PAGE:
when I am set up on a tripod, shooting a landscape, i will shoot many expsoures using different filter/exposure/lens/compositions to see what works best. So I can burn through the CF's for sure.
I shoot 14-bit RAW only, no compression, and get about 302 exposures on a Lexar 8GB UDMA 300x with my D3.
#7. "RE: CF configuration-looking for opinions" | In response to Reply # 6Tue 30-Dec-08 01:33 PM
I can definitely understand shooting 14-bit raw, but do you not use the lossless compression? It is my understanding that the lossless option saves space without losing bits. It is a reoverable compression algorithm like ZIP archives.
"... you see, but you do not observe."
- Sherlock Holmes
#8. "RE: CF configuration-looking for opinions" | In response to Reply # 7Tue 30-Dec-08 02:32 PM
thanks for taking the time to post on this.
actually, when I set the NEF recording to "lossless compressed", my available exposure counter does not change with a fresh 8GB card: 302-same as the "non-compressed" NEF setting.
I know the counter is very close to being accurate, since, if I change the setting the "compressed", my counter goes to 446. i also ran through an 8GB card and got 304 actual exposures, when using the non-compressed setting, very close to the 302 it said I had available before I started shooting.
I figured since lossless compression didn't give me any more exposures, I would just leave it at non-compressed to keep the image as pure as possible.
#9. "RE: CF configuration-looking for opinions" | In response to Reply # 8Tue 06-Jan-09 09:48 PM
I think that Nikon handles lossless compressed NEFs like uncompressed NEFs in the initial count because the firmware cannot accurately predict in advance the amount of compression each NEF will allow. More complex scenes will compress less than simple ones. I ran a quick test indoors using my D3 on a tripod to keep the subject, light, and exposure (WB = pre-4), as close as possible without doing everything manually and here are my results of 6 shots. Sizes in bytes.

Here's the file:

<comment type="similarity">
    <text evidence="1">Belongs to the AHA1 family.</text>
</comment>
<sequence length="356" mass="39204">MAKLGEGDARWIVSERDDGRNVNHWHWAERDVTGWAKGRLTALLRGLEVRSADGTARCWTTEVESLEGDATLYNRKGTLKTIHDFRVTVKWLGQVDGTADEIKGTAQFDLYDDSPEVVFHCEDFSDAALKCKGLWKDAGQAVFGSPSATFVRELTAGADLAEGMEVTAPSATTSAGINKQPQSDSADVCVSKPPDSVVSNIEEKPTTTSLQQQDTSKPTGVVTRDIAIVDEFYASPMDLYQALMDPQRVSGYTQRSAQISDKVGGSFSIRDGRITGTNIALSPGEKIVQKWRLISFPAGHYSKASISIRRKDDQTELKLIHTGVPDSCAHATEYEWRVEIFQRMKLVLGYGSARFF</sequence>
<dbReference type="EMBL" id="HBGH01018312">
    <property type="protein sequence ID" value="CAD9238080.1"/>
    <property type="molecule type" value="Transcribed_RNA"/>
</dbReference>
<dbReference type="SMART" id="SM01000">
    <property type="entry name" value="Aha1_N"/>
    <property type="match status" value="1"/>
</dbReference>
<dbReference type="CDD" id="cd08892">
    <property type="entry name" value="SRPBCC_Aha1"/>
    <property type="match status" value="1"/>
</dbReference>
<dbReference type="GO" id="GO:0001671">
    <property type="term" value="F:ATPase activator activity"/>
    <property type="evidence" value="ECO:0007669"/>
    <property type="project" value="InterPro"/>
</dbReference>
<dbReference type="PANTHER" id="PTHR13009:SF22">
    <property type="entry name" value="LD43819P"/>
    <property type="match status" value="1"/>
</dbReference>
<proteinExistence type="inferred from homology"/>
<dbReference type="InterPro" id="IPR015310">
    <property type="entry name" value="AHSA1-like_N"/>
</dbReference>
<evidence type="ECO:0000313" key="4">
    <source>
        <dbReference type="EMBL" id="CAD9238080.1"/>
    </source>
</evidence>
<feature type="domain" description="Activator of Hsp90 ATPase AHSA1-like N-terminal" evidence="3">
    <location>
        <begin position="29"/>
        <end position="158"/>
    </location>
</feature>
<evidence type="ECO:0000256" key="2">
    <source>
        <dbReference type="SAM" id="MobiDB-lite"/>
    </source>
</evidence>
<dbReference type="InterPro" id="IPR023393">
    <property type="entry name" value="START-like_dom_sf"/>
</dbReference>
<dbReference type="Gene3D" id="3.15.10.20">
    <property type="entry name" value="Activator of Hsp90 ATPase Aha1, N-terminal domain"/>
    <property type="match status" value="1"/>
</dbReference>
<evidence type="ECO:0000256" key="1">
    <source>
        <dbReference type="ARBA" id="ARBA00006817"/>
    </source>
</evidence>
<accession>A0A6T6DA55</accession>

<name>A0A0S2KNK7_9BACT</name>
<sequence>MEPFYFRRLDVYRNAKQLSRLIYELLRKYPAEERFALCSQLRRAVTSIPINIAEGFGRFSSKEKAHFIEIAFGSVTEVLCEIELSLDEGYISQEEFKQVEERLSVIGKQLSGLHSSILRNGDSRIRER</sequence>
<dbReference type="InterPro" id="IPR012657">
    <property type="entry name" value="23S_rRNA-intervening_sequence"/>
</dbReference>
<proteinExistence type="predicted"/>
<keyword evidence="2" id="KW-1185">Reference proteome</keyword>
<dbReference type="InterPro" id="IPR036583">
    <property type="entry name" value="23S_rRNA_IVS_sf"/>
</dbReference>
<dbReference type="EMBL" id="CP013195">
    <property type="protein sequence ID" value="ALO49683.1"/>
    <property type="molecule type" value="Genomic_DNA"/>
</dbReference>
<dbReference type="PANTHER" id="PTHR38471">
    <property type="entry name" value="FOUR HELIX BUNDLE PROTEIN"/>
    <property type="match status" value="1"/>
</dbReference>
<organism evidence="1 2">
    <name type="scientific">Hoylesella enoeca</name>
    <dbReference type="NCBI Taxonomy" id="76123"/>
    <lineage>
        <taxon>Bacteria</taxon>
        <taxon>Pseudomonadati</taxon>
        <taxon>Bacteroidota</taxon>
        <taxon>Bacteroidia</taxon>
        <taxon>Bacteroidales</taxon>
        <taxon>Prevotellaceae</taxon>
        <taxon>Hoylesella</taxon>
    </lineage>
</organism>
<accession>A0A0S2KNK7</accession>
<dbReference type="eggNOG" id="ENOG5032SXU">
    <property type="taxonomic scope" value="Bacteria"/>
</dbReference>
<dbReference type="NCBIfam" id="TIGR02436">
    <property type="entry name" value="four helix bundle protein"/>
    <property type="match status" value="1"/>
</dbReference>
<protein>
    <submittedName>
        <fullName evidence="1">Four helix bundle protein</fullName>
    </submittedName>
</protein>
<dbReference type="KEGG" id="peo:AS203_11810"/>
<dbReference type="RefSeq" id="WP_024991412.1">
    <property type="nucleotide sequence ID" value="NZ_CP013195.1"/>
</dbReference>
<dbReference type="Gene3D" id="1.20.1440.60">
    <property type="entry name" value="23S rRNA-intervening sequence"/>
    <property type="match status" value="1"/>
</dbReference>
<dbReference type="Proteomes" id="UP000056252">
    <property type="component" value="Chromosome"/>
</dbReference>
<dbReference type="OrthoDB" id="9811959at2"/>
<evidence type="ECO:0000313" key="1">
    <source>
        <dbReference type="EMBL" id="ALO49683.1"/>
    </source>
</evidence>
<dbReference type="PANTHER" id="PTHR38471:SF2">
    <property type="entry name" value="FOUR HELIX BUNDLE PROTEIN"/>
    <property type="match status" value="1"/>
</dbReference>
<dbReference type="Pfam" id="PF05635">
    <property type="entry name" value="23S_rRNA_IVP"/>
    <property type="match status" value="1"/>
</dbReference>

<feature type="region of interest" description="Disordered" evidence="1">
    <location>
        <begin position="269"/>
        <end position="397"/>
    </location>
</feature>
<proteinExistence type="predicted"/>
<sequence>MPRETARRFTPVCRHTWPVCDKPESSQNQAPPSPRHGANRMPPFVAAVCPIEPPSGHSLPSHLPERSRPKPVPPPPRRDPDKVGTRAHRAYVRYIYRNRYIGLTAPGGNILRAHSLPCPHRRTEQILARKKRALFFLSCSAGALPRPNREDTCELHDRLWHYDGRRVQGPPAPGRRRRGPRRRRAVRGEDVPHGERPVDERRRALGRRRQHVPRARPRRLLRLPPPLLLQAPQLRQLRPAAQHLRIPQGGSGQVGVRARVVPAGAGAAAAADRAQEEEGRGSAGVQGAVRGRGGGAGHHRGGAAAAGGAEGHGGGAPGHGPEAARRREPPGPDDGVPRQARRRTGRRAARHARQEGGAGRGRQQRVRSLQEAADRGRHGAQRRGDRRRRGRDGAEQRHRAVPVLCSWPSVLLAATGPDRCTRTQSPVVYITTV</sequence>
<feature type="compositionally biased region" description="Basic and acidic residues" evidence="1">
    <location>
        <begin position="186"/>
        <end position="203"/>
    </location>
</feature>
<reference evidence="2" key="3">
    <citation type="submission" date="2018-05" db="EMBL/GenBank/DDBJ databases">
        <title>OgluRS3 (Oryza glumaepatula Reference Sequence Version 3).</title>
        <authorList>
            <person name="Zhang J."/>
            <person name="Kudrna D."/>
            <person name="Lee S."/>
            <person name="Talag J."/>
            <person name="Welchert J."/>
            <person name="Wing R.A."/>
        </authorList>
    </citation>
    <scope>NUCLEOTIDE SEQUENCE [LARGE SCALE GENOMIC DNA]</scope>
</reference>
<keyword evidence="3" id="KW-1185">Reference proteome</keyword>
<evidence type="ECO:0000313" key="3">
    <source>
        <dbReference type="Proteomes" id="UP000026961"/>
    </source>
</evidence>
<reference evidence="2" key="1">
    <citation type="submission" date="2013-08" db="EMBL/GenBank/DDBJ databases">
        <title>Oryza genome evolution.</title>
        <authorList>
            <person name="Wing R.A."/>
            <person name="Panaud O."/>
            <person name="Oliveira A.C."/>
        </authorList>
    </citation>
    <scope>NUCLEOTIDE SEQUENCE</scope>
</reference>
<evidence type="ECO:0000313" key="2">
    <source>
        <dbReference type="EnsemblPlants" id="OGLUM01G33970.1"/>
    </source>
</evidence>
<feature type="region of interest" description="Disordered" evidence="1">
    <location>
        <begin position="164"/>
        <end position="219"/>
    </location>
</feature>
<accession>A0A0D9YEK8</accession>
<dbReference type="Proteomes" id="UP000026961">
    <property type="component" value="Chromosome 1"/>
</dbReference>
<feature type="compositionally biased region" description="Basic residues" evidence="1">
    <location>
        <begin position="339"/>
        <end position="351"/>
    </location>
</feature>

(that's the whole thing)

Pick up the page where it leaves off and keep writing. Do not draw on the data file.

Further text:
== 14 bit ====== size ====== colors ==
Uncompressed -- 25,459,008 - 302697
Lossless Comp.- 15,172,760 - 299995
Compressed ---- 12,662,513 - 302638
== 12 bit ====== size ====== colors ==
Uncompressed -- 19,365,536 - 298478
Lossless Comp.- 12,149,106 - 303221
Compressed ---- 10,146,962 - 301750
For this particular scene the lossless compressed 14 bit image used less media space than a 12 bit uncompressed image file. The savings from using Lossless compressed versus uncompressed is 10Mb for this simple image. The difference saved by going from Lossless compressed to compressed is not enough to warrant the loss in image quality when you get most of your savings with lossless to me. With an 8Gb card the savings in space would allow quite a few more images per CF card used with lossless compressed.
I extracted the embedded JPEG preview files and using Irfanview had it show the number of unique colors in the JPG files. Interesting that they differ by such a margin. Since a section of my monitor was in the scene it may be part or all of the difference. The image on the monitor was fixed, but there is the possibility that the refresh caused some image color differences. The differences do not match the compression levels involved, but this wasn't a rigidly controlled test. Would like to see a more controlled analysis using the NEFs and JPGs, but don't have the time.
"... you see, but you do not observe."
- Sherlock Holmes
#10. "RE: CF configuration-looking for opinions" | In response to Reply # 9Wed 07-Jan-09 04:04 AM
fantastic info! I never thought about it, but you are exactly right. the firmware could not know how many exposures you would get with lossless until the scenes were shot and computed....so, every 8GB card will likely yeild different exposure numbers with lossless, but it certainly appears the numbers are definintely higher than no compression.
thanks very much,....I have a new NEF shooting setting...